Published: December 28, 2004
On January 19, the Lora Robins Gallery of Design from Nature, University of Richmond Museums, will present the exhibition “Silent Spring: Andy Warhol’s Endangered Species and Vanishing Animals.” Featured will be Warhol’s 1983 portfolio of ten screen prints titled “Endangered Species,” and illustrations for Vanishing Animals, a 1986 book produced with Kurt Benirschke of the San Diego Zoo.
Warhol (American, 1928-1987) was a multimedia artist, best known for his contribution to the Pop Art movement of the 1960s. His images had the subjects and style of advertisements, showing pro-ducts of consumer culture, such as Coca-Cola bottles or Campbell’s soup cans depicted with the silkscreen technique. But Warhol also tackled more serious topics, such as the assassination of US President John F. Kennedy and state-sanctioned executions, as well as endangered species, such as the work featured in this exhibition’s prints and book.
Art dealers Ronald and Frayda Feldman commissioned the “Endangered Species” portfolio after conversations they had with Warhol about ecological issues, including beach erosion. Warhol owned beachfront property on Long Island, which is now The Andy Warhol Preserve, a gift to The Nature Conservancy from The Andy Warhol Foundation for the Visual Arts. The portfolio includes images of the African elephant, the giant panda, and a San Francisco Silverspot butterfly, among others.
For the book Vanishing Animals (1986), Warhol created 16 prints (silkscreen with collage) of animals facing extinction. Each print is reproduced and placed next to chapters by Kurt Benirschke of the San Diego Zoo, who described each animal and possible reasons for their population declines. Included are chapters on the California Condor, the Galapagos Tortoise, the Komodo Monitor and the La Plata River Dolphin. This exhibition presents copies of the book as well as source material, including correspondence between Warhol and Benirschke.
The exhibition was organized and circulated by The Andy Warhol Museum, Pittsburgh, one of the four Carnegie Museums of Pittsburgh. The exhibition debuted in 2002 at the Warhol Museum as a celebration of the 40th anniversary of Rachel Carson’s extremely influential book, Silent Spring, which was the first public call to arms concerning the dangers of pesticides. Published in 1962, this book is often credited as an inspiration for the global environmental movement, the founding of the Federal Environmental Protection Agency and similar state agencies, and the annual Earth Day celebrations, and is largely responsible for the banning of extremely dangerous pesticides, such as DDT. Carson (American, 1907-1964) was a writer and scientist, born near Pittsburgh, which was also Warhol’s hometown. Her family home northeast of Pittsburgh is now the Rachel Carson Homestead, an educational facility open to the public.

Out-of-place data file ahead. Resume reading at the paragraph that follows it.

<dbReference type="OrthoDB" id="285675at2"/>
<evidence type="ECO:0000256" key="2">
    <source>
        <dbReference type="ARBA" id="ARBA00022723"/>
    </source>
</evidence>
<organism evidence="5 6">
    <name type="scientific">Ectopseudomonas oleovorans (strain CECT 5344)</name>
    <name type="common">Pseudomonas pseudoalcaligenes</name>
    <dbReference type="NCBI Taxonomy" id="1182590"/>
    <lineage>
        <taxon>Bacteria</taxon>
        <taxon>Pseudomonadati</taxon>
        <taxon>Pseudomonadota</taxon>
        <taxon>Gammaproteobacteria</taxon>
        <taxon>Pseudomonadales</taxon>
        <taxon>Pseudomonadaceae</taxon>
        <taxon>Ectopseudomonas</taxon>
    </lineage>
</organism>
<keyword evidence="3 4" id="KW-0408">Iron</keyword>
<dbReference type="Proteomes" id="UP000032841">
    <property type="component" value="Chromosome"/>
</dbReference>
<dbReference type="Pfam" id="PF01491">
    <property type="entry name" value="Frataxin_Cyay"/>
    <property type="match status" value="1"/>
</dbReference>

Related programs include a lecture on Tuesday, January 18, 7 pm, titled “Interconnected Artistry: Comparisons of the Lives and Works of Rachel Carson and Andy Warhol,” and presented by Vivienne Shaffer, executive director, Rachel Carson Homestead Association, Springdale, Penn. From 8-9 pm, there will be an opening reception and preview of the exhibition.
A brown bag lunch series on Thursday, February 24, from noon to 1 pm will be presented by Maren Reiner, director of biological laboratories, University of Richmond. Drinks and cookies will be provided; participants should bring their own lunches.
Admission to the University of Richmond Museums and to the events mentioned above is free and open to the public.
The Lora Robins Gallery of Design from Nature is located in a separate wing of the Boatwright Memorial Library with its entrance on Richmond Way. For information, www.oncampus.richmond.edu or 804-287-6423.
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